Much has been written about whether there are too many festivals, like this, this, this, this, and this.  Personally, I don’t think there can ever been too many: festivals are awesome, and as long as they have something to offer and aren’t run like a shit show they’re totally welcomed.  However, some people get annoyed by their favourite artist just doing the festival circuit rather than a proper tour.  There are valid reasons for that too, so why don’t we compare festivals to regular concerts?

Festival Pros:

– You can see lots of artists for a good price (break it down per artist and it’s pretty strong).
– You can enjoy the nice weather outside.
– You can enjoy artists you like and discover new ones in the same day.
– You can make new friends (especially if you’re camping out).

Festival Cons:

 – Waiting through artists you don’t like to see ones you do.
– Missing someone’s set because you’re watching another artist you like, or can’t get yourself through the crowd of people to another stage in time.
– Watching with people who don’t know or like whoever is playing, bringing down the atmosphere of the set a little bit.
– Dehydration and heat stroke.

There’s no point in breaking down regular concerts like that, but basically: at a regular concert you’re only seeing who you want (aside from the opener) and with people who are also there to see said artist.  Also, unless you’re in an arena the intimacy of the venue usually plays a key role.  Those are all good things.  The downside to regular concerts?  It doesn’t usually feel like as much of a “special event” as festivals do, I suppose, and you don’t usually get the great outdoors.  Also, the price of admission can be comparable to a festival.

I’m curious to know what artists themselves would say about festivals vs. regular concerts.  At festivals they get to see their friends and do onstage collaborations they might never do otherwise, but they’re also playing to a crowd that isn’t necessarily there for them.  Playing in incredible heat/bad weather can suck too (for the fans as well).  Concerts aren’t as fanfare-heavy, but they’re all about them.

As I mentioned earlier in the post, I love festivals and encourage anyone to attend and anyone wishing to start one up to do so.  As Esquire recently pointed out (and said article was the main inspiration for this post), festivals give the “2014” audience what they need: quick bursts of variety.  People are looking at their smartphones, checking social media, they get bored quickly.  Festivals might provide just the right amount today’s concertgoer needs.  Now, we’re talking about the casual fan, not hardcore types who are there to rawk.  Festivals and regular concerts have their pros and cons, and it really depends on the situation: artist, venue, festival, weather and location all play a role and make it a case-by-case basis.  No matter what, they both provide something we crave: live music.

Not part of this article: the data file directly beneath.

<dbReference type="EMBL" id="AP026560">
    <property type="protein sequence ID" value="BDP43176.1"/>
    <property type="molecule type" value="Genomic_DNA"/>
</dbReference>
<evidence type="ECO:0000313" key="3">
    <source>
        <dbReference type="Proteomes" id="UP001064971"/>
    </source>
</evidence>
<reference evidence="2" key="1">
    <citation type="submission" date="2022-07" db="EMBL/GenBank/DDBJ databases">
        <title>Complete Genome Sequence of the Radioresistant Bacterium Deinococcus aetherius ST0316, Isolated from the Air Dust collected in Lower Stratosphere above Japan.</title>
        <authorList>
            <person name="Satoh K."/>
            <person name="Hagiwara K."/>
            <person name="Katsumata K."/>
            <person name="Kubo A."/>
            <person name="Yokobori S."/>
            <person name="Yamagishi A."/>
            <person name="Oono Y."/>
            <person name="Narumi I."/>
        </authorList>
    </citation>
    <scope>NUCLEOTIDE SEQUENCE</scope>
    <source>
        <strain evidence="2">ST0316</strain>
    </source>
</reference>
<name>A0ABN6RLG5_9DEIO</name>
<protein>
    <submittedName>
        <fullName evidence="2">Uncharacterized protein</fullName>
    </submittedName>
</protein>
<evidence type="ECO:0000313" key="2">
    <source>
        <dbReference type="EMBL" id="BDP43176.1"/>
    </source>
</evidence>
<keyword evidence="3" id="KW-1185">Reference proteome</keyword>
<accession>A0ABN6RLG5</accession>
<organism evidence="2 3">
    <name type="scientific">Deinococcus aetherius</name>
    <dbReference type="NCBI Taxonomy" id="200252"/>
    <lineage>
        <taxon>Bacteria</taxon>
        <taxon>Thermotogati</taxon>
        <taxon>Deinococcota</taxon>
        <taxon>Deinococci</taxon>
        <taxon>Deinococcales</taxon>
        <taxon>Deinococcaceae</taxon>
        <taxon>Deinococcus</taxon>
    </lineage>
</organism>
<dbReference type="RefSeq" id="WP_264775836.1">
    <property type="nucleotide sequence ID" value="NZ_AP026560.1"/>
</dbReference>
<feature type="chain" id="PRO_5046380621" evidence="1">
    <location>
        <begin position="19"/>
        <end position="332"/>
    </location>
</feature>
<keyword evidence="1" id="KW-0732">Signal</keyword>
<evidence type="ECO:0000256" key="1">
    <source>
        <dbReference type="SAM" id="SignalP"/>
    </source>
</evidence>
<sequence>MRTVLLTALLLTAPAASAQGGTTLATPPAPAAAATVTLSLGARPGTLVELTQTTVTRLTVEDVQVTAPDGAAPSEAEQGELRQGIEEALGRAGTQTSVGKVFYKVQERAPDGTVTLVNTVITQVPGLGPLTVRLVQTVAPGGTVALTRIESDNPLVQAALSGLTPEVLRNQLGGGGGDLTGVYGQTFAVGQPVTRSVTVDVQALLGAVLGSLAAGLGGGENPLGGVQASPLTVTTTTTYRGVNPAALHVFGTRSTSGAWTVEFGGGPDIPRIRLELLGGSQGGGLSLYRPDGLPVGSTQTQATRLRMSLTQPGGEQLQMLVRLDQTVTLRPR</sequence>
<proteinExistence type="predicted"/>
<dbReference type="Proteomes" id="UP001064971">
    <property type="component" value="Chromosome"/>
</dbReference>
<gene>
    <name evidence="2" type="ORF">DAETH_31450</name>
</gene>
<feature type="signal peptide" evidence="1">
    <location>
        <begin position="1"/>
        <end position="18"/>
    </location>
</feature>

Is The Term “Hiatus” Played Out?

 In the most recent edition of “Liner Notes”, we covered the newly announced hiatus of Mixtapes.  The band’s statement in part read: “Nothing drastic has happened—just because of life, and personal reasons, we all have reached a point where we feel like we need to go off on our own for a while. We still love playing in the band!”.  In that post, I said bands going on “indefinite hiatus” is played out.  Is it though, or is it actually totally fair?
Off the top of my head, here are some other bands who have previously gone on “hiatus”:

blink-182

Autopilot Off
Thursday
Fall Out Boy
The Get Up Kids

Blink’s 2005 hiatus was probably the one that started the trend, unless the fact that it was such a notable thing just makes it seem that way.  They got back together in 2009, and really it took Travis Barker almost dying in a plane crash to make that happen.  Autopilot Off are back together and working on new music, Thursday officially disbanded after a time, and Fall Out Boy and The Get Up Kids got back together and put out new albums.

Obviously way more bands than those have gone on hiatus, so to refresh my memory/find more I just seached “hiatus” on Absolute Punk and came across posts about Thee Oh Sees, Every Avenue, Good Charlotte, Wolf Parade, Atreyu, Yellowcard and others.  Of all those bands, some are back together, some still aren’t and some officially “broke up”.

The thing that annoys me about the term “hiatus” is how cliche it’s become: any band that will be taking time off says they’re going on “hiatus”.  Being in a band is pretty hard work: they write music, tour the world and spend more time in a van than most.  It can definitely take its toll, and like any occupation, they’re entitled to time off.  I get that if a band plans their time off to be a long while, they might feel the need to qualify that.  I just don’t feel they always have to.  I also get that saying “breakup” puts a finality on the situation that “hiatus” doesn’t, but a “breakup” doesn’t mean you are never, ever ever, getting back together.